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Coronavirus anxiety

5 Effective Ways to Mitigate Coronavirus Anxiety During the Lockdown

Originally published on Apr 5, 2020

Where We Are Today: Coronavirus Anxiety

It goes without saying that the past few weeks have been difficult for everyone — anxiety-sufferers and the calmest of us alike.

For those who struggle with anxiety on a regular basis, the outbreak of this virus has made it hard not to feel like our greatest and most incessant fears have finally come to life.

Even for those of us who normally identify as cool and collected, the uncertainty associated with lockdown, potential job loss, and economic downturn have been enough to cause great fear, even panic.

So, whether you find yourself in the first category or the second, in this post, I’m going to provide five ways you can mitigate anxiety and stay sane during this global pandemic. So, without further ado, let’s jump in.

1. Stay Off the News

I know it sounds crazy, but you have to trust me on this one. The news is not your friend right now. Yes, it’s good to be informed. But when you’ve already locked yourself inside your house — only breaking your isolation to make a quick, cautious trip to the grocery store — how much more is there to be informed about? Getting sucked into one negative news story after the other and endlessly contemplating potential virus destruction are only going to fuel your anxiety.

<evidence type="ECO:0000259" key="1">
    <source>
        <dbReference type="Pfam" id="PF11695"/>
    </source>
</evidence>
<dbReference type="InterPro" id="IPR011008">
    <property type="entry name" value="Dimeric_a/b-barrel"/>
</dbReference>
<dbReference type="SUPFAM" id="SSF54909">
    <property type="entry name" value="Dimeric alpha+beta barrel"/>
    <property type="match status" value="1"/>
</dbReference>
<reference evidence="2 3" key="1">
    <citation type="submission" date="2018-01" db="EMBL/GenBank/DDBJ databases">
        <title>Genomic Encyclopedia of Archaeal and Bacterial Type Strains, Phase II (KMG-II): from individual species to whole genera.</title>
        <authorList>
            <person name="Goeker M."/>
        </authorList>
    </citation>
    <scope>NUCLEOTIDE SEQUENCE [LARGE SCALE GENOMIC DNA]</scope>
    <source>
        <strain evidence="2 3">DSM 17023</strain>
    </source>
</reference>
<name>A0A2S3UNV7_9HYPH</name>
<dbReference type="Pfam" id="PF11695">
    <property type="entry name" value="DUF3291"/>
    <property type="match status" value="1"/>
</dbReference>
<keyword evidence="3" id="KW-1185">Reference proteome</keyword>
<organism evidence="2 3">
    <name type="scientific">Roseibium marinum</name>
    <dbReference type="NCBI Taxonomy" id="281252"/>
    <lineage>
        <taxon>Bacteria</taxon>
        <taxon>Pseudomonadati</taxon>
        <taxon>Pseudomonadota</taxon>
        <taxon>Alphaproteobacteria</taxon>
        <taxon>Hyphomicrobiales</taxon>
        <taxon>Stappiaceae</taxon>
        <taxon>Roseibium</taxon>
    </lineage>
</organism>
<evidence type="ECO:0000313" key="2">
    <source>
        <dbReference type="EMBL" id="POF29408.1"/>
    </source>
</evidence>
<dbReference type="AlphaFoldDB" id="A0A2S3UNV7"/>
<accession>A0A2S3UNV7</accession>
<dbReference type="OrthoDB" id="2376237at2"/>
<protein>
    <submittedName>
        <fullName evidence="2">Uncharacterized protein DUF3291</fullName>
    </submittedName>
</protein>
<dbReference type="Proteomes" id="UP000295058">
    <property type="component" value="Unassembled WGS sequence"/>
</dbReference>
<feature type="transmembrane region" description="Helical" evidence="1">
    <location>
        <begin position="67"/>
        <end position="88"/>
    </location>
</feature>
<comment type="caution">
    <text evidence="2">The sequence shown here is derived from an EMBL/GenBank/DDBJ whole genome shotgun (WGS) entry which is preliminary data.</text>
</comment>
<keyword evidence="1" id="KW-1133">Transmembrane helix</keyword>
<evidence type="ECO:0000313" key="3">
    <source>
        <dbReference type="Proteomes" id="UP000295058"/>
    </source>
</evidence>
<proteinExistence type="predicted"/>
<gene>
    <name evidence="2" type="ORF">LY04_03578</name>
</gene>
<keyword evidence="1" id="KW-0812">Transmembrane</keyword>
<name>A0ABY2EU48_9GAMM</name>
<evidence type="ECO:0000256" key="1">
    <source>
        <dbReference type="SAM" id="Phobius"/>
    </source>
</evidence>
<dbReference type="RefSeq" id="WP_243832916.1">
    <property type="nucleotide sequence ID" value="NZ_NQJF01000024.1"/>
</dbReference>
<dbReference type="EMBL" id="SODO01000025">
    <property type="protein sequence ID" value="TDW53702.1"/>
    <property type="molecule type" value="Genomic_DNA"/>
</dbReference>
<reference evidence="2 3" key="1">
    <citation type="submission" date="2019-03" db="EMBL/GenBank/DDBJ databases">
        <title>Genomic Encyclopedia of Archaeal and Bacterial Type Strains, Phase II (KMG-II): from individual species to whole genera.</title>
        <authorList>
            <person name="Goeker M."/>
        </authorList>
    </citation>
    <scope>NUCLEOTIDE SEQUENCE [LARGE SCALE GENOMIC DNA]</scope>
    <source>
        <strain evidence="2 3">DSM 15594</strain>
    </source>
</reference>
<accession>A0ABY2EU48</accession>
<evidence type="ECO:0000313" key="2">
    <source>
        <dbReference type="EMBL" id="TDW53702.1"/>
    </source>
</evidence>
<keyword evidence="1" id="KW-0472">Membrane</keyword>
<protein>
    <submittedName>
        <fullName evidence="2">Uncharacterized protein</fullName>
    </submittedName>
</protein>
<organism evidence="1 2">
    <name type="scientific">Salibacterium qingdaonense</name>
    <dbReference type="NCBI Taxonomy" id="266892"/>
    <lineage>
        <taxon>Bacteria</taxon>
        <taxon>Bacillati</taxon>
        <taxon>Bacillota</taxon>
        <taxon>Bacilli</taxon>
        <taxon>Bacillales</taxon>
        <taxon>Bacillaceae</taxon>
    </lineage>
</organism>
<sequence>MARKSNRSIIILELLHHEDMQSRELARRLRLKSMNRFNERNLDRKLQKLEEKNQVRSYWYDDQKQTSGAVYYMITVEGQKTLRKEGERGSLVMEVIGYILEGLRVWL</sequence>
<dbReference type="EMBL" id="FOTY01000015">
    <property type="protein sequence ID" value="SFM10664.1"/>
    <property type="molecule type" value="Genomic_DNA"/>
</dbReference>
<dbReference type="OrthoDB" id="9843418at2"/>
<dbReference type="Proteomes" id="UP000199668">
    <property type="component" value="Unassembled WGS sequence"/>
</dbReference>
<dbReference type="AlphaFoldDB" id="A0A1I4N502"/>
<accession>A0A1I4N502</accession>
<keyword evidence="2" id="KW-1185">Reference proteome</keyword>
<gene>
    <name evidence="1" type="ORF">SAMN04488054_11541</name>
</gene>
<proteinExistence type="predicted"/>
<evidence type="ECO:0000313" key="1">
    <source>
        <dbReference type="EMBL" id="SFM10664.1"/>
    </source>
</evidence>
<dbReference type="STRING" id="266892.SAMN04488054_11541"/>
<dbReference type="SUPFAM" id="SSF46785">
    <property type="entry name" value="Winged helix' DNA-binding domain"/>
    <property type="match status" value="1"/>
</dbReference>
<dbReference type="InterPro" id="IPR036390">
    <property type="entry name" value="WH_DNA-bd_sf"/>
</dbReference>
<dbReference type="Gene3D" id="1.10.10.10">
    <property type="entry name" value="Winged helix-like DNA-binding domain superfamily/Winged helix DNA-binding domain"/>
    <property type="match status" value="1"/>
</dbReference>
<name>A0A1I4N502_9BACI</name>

During this time, we have to remember that news outlets are businesses, first and foremost. While they certainly want to keep us informed, they also want to make money. And they can’t do that by pumping out normal or boring headlines — only attention-grabbing and emotional stories will garner the clicks and views required for raking in large revenues. Sure, sometimes emotional stories are uplifting or inspiring, but, more often than not (especially during the times of Coronavirus), they’re just attempts at fear-mongering.

Don’t get me wrong. It’s not my intention to peddle conspiracy theories against all media outlets here. I’m simply trying to get the point across that what most of these outlets are selling right now is angst, and that’s the last thing you need if you want to keep a cool head during this outbreak.

Another big problem with the news these days is that it’s everywhere. Turn on the TV and boom — there is it. Open Twitter, Facebook, or LinkedIn and there it is again. Scroll through a group chat with your friends or family and, maybe unexpectedly, it appears once more.

Thus, during this virus, we have to be very careful with what information we let into our heads. For once fear penetrates our minds, it can be very difficult to drive out.

While it might not be the easiest thing in the world, I recommend that you avoid negative forms of media for the next few weeks. That includes local news stations, doomsday-pushing Twitter accounts, and cynical family members. Negativity is contagious. You’ve got enough going on during this lockdown — don’t give pessimism a chance to bring you down further.